SR: The Sync/Reset signal, which originates in the master Clock Distribution (CDIS) chip, is distributed radially on the backplane. It conveys a serial code which includes timing information to synchronize all CDIS chips on all adapters. It also conveys the System RESET signal and bus operating frequency information.
SLOTID<3:0>: Slot ID bits 3 through 0 are encoded on the connector to geographically distinguish one slot from another. This will allow the NexBus to have a maximum of sixteen slots.
TAL: The Try Again Later signal indicates to the master that the current operation cannot be completed at this time because the AB is not available. The TAL signal is transmitted by the ABI, and monitored by all master devices on the NexBus. Upon detecting an active TAL, the master will abort the current operation and will re-try it later. In order to secure the bus for re-trying the operation, the master must assert its -AREQ, thereby assuring that the AB will be available when it is re-granted the bus.
-XACK[n], GXACK: Transfer Acknowledge: The -XACK[n] signals are driven by the slave after it has decoded the address and determined that it is a party in the current operation. The ABI monitors GXACK to determine whether a NexBus device responds to an address within three clocks, to decide whether it needs to perform a crossing operation. During a read operation the master monitors GXACK and GXHLD to determine when data is available on the bus. During a write operation the master again monitors these signals to determine when data is accepted by the slave.
-XHLD[n], GXHLD: Transfer Hold: The -XHLD[n] signals may be driven by the master, the slave, or by a third party monitoring an operation, in order to insert wait states into an operation. Both master and slave must monitor GXHLD to synchronize data transfer.
These signals are driven radially from each adapter to motherboard logic. Corresponding group signals (prefix G) are derived from NANDing the adapter signals. Group signals except those marked with an (*) are distributed to the adapters within one clock period.
______________________________________ALE[n] GALEAREQ[n] GCACHBLCACHBL[n] GDCLDCL[n] GHOLD 32 (*)HOLD32[n] GLATCH32 (*)LATCH32[n]NPIRQ[n]AREQ[n]NREQ[n]XACK[n] GXACKXHLD[n] GXHLD______________________________________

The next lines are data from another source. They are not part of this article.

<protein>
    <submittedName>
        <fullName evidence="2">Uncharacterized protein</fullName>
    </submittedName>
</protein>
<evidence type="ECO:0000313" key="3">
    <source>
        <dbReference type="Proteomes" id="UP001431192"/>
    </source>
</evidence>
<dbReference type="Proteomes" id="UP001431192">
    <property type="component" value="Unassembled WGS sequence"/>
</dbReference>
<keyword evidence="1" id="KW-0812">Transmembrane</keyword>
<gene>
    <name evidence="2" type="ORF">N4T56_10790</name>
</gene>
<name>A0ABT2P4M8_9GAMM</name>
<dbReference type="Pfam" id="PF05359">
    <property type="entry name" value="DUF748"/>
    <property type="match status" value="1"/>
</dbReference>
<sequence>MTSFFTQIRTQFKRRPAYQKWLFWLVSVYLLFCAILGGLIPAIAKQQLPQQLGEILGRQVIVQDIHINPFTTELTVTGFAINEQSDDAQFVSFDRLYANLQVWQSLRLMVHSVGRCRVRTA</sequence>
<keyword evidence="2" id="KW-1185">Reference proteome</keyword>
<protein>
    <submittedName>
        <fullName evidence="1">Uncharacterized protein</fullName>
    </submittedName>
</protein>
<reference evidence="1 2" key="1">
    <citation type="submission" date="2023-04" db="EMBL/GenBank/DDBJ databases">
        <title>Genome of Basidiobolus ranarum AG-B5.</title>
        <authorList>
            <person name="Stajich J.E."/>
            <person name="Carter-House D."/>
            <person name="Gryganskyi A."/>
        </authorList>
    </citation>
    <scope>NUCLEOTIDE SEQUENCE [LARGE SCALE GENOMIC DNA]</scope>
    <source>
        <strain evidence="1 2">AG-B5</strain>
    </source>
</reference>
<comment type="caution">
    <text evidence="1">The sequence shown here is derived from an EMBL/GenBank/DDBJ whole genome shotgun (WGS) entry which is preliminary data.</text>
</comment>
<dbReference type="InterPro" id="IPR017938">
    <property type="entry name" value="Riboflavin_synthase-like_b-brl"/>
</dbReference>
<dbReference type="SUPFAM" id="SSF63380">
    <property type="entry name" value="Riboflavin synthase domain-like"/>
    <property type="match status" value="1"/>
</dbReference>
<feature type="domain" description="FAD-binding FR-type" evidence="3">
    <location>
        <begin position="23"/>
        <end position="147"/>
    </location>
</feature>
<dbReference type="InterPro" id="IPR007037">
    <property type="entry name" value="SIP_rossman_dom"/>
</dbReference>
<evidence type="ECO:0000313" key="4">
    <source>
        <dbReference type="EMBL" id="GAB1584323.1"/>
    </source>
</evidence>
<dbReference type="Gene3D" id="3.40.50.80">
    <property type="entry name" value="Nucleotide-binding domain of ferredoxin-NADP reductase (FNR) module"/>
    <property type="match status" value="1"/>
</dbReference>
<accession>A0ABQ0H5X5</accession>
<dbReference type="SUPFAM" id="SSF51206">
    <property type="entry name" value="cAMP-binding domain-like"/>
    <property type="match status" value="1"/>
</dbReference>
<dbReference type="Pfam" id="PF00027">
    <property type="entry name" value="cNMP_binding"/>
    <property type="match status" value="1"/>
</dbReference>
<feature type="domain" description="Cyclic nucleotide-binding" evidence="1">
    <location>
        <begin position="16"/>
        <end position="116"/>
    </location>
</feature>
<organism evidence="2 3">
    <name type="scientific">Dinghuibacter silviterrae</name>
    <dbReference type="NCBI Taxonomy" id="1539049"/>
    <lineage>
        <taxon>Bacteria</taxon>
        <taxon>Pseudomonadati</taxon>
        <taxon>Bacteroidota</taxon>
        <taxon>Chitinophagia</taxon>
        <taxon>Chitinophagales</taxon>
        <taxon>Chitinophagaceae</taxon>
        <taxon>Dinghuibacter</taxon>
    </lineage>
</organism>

These signals are driven by motherboard logic on one clock edge and received on the adapters on the next clock edge.
These signals are asynchronous. All except those marked with an (*) are driven by motherboard logic and received by the adapters.
AD<1:0>: Reserved: Current bus masters must drive these bits high (inactive).
AD<2>: ADRS<2> is used as the least-significant 4-byte Word address for I/O operations. It is not used for memory-reference operations and may be driven to either defined state (either 0 or 1).
AD<31:3>: ADRS<31:3> specify a DWord within the 4-Gbyte memory address space for memory references. ADRS<15:3> specifies a DWord address within the 64-Kbyte I/O address space for I/O operations, and AD<31:16> must be 0.
AD<39:32>: -BE<7:0> Byte-Enable bits 7 through 0 are framing bits associated with the data of the current bus operation. In I/O operations, -BE<7:4> are not used and must be driven high (inactive), while -BE<3:0> specify the byte(s) to be transferred on AD<31:0>. In a memory operation, all eight bits are used to specify the byte(s) to be transferred on AD<63:0>. In a multiDWord block transfer operation the BE's have meaning only for the first DWord of the transfer, and only for write operations; the rest of the DWords have implicit byte enable bits of all O's, i.e., all bytes are to be transferred in each of the other DWords. Even if a master is requesting a block read operation, it should use the BE's to specify the bytes that it needs immediately, since a non-cacheable slave may force a single-DWord transfer operation and then needs only to return to the master only those bytes for which BE's are asserted.
AD<45:40>: MID<5:0>: Master ID bits 5 are driven by the masters indicating their ID number. It indicates to the slave, and to the ABI during crossing operations, which master is currently doing operations on the bus. The most significant four bits of the MID field are the same as the SLOTID bits. The least significant 2 bits are dependent upon the devices in the designated slot. So, a given slot may accommodate up to four devices.